The U.S. Department of State’s annual human rights report was released last Friday. As usual, it chastised China for human rights abuses, including arbitrary arrests, torture, and media restrictions. Also as usual, China responded by lambasting America’s infringement upon other nations’ sovereignty, and suggested that the U.S. should “reflect on their own human rights issues.”
I really, really hate to agree with China on the topic of human rights. The U.S. State Department is right, of course, in noting the Chinese government’s widespread lack of transparency, its penchant for media control, and the alarmingly high percentage of Chinese dissident activists that go missing. But China’s guilt does not prove America’s innocence in terms of human rights. One person in particular proves this point: Bradley Manning.
The name might sound familiar. Manning was the intelligence analyst who allegedly transferred hundreds of thousands of classified documents to WikiLeaks. While WikiLeaks has fallen from the headlines, Manning has remained in a maximum-security isolation cell at the Marine Corps Base Quantico in Virginia for the past nine months, locked in his cell for 23 hours a day (he gets to walk around another empty room during the remaining hour).
I won’t comment here about the criminality of his act, though that, too, is a subject of controversy. What concerns me more is the manner in which Manning is being treated, both in terms of the legal avenues closed to him and his actual treatment in a military brig. Despite the prison psychiatrist’s recommendation that he be removed, Manning remains in Prevention of Injury (POI) detention, reserved for prisoners at risk for suicide or self-inflicted injury. This status allows the military, under the guise of keeping Manning from injuring himself, to ask him the question “Are you okay?” every five minutes during the day and any time his face is turned away from the door at night, and physically intervening if Manning does not verbally reply in the affirmative. Manning must also sleep naked and wear a “smock” instead of clothes, conditions which are again justified by the arbitrarily-imposed POI status. Such continuously humiliating treatment would be inexcusable even for someone convicted of Manning’s alleged crime, but Manning has not yet faced trial in a military court.
In his first public comments on the matter, President Obama said that the Pentagon had assured him that Manning’s conditions were “appropriate and meeting our basic standards.” In effect, the President declared that he trusted the U.S. federal department, which had been accused of abuse, even in the absence of any external investigation into the allegations. I can only imagine how the 2007 Obama would have responded to the 2011 Obama’s remark. Any reasonably thoughtful citizen, let alone a lawyer with as much legal acumen as Obama, knows better than to view the testimony of the defendant—the Pentagon—as fact. In any case, it was Obama who railed against the lack of oversight and abuses in self-policing of the banking and oil drilling industries. Given his past rhetoric, Obama’s blind faith in the word of the military to judge for itself the treatment of its own prisoner oozes with insincerity.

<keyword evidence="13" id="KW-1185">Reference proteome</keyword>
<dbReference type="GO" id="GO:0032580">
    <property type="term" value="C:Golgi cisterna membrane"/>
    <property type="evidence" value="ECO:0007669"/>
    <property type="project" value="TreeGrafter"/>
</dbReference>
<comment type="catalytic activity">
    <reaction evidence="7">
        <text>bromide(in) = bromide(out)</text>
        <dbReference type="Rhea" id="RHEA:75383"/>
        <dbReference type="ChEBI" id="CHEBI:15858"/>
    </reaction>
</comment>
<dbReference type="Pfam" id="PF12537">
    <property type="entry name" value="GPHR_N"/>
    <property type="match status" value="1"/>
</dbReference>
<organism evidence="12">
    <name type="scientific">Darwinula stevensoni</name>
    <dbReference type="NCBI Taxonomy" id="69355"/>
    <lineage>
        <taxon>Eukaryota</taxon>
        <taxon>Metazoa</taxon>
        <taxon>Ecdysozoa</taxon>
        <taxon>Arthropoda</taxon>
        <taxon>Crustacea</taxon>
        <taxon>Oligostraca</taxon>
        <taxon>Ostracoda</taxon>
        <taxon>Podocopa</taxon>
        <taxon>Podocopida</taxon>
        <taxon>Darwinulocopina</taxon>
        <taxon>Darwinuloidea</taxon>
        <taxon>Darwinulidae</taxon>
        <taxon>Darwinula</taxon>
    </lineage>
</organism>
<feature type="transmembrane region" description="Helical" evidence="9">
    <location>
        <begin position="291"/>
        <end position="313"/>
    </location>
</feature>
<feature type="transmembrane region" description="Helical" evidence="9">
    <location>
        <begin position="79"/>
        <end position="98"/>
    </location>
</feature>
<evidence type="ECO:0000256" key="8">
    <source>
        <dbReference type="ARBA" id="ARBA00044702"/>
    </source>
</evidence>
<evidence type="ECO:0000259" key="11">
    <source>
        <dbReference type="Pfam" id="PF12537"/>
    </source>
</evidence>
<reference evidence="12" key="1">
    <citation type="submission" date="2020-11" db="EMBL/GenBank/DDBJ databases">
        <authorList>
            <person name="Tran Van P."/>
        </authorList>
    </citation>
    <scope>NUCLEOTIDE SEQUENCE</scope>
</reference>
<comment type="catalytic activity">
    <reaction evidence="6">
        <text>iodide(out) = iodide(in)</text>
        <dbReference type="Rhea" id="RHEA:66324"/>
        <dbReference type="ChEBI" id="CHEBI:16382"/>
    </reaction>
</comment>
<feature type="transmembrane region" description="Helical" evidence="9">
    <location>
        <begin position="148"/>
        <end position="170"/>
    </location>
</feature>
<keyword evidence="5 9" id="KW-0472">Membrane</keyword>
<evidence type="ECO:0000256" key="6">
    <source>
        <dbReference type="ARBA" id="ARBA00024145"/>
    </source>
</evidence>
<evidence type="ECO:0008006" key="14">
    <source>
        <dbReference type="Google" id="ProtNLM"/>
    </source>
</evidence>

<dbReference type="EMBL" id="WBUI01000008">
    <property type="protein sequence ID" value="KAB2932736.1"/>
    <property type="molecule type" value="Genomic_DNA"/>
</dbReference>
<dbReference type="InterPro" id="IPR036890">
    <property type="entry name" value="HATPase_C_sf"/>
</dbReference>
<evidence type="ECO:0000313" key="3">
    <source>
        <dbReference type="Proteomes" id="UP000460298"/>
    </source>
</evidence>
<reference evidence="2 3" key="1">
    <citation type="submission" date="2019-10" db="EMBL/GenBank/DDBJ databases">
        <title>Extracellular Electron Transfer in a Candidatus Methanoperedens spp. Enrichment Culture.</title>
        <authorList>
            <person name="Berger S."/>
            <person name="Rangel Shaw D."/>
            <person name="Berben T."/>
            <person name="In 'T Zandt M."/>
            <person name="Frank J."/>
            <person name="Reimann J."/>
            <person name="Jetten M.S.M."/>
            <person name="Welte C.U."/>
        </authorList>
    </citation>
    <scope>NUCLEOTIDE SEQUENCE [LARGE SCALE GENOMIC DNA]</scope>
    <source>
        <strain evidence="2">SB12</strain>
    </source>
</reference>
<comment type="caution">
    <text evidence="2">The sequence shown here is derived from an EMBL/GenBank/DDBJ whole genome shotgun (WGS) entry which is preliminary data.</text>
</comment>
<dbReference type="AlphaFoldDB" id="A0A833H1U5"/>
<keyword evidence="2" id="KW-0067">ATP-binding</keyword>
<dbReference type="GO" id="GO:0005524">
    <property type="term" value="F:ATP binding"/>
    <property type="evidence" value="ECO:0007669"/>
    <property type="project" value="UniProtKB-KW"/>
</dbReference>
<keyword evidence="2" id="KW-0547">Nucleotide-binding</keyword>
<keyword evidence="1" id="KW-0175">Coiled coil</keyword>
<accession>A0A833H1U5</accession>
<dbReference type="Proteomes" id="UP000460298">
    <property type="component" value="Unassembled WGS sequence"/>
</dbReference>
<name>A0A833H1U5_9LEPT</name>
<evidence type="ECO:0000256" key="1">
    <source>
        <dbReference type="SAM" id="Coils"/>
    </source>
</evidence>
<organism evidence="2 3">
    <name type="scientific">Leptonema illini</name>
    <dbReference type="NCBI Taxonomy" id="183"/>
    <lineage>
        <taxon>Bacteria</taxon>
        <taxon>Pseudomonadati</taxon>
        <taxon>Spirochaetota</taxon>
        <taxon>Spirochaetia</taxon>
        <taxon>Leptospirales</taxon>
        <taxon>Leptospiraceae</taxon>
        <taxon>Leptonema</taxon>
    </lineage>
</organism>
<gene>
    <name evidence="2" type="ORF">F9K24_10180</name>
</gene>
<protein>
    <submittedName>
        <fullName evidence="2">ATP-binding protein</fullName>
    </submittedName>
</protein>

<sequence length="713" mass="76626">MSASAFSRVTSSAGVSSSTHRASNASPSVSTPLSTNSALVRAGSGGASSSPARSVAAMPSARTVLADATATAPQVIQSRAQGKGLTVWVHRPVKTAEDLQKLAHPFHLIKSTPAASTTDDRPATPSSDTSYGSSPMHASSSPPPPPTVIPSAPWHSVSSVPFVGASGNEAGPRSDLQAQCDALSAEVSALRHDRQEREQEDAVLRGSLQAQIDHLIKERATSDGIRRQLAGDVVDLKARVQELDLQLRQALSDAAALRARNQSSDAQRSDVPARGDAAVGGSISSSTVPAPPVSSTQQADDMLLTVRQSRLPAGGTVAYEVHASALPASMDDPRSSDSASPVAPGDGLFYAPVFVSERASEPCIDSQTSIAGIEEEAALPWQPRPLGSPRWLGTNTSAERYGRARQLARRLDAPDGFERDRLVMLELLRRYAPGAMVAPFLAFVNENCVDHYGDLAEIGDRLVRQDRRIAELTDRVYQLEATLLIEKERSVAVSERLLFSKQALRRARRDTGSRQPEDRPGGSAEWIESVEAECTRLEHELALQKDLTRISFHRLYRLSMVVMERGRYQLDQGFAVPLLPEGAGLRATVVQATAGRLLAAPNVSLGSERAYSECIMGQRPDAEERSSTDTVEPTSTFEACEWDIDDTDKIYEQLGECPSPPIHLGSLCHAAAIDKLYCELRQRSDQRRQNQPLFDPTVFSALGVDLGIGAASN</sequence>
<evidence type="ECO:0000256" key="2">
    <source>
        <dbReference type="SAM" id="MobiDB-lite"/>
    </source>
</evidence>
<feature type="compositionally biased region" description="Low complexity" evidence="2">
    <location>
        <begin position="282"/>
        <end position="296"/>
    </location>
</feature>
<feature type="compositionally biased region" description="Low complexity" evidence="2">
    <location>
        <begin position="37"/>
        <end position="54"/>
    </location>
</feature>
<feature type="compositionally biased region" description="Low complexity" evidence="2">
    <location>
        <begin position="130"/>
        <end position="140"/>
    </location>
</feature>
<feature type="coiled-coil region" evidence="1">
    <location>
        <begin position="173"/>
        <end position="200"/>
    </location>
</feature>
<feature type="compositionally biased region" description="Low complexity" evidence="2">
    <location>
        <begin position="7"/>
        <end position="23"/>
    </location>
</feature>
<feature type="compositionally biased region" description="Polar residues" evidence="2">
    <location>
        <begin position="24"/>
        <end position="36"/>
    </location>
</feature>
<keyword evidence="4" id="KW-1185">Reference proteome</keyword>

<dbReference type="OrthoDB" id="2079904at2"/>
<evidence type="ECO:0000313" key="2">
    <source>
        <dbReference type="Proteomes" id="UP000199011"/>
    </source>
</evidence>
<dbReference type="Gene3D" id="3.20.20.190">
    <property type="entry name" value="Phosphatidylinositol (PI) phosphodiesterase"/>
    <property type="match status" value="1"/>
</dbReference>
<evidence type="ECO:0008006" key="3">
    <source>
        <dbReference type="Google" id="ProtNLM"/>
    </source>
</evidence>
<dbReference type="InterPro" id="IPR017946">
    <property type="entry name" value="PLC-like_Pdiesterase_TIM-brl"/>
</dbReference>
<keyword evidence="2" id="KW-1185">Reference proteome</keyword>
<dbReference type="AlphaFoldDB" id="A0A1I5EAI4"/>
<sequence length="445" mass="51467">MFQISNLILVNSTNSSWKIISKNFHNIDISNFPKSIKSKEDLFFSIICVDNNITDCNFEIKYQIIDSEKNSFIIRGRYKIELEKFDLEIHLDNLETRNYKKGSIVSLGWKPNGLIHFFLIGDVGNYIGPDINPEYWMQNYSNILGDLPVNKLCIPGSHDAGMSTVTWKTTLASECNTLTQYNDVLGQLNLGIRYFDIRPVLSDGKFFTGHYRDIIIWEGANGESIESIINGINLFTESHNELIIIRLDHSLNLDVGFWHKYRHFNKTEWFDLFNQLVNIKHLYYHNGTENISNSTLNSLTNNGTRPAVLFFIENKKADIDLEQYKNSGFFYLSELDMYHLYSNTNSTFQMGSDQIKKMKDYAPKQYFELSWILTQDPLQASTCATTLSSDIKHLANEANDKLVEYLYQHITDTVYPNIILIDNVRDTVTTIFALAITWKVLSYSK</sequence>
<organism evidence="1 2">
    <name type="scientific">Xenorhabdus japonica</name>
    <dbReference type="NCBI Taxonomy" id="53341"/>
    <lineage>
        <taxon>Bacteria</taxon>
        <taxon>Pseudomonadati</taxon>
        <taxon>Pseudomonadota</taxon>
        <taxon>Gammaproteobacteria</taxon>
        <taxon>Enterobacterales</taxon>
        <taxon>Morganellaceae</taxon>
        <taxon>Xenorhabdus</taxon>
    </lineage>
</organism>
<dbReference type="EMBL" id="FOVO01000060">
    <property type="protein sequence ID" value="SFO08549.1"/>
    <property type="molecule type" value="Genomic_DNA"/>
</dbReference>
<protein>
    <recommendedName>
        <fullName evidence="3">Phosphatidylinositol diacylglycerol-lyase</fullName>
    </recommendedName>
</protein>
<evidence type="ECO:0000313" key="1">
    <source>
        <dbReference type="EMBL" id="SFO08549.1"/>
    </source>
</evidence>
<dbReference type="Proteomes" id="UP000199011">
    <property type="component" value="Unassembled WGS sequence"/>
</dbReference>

This month, a letter written by Professors Bruce Ackerman and Yochai Benkler of Yale and Harvard Law School, respectively, was released to the public. The letter, signed by over 250 legal scholars, activists, and other public figures, criticizes the treatment of Manning and the Obama administration’s complicity in its perpetuation. The authors claim that Manning’s condition is a violation of both the 5th and 8th Amendments, which guarantee a speedy trial and forbid cruel and unusual punishment, and that the treatment is well on its way to being classifiable as torture.
Whether or not Manning’s alleged actions were moral or legal, his current treatment is neither. It is stories like these that make me take the U.S. State Department’s memos on human rights abuses around the globe with a grain of salt. I’m certainly not equating the political, economic, and social liberties here with those in China, Russia, Zimbabwe, and other authoritarian or clearly corrupt governments around the world. The fact that U.S. news outlets can report this story, criticize the officials involved, and spark protests speaks volumes about the relative freedom of the American public. However, the U.S. government has shown itself willing to sacrifice the freedom and transparency associated with liberal democracy—ideals which have helped justify America's wars, national security strategies and foreign policies—whenever it deems the benefits of scaring away future whistleblowers or punishing intelligence breaches more valuable than the political risks of the tactics employed. This willingness, whatever the politicians and military brass may say, makes American actions different from Chinese injustice not in nature but in degree alone.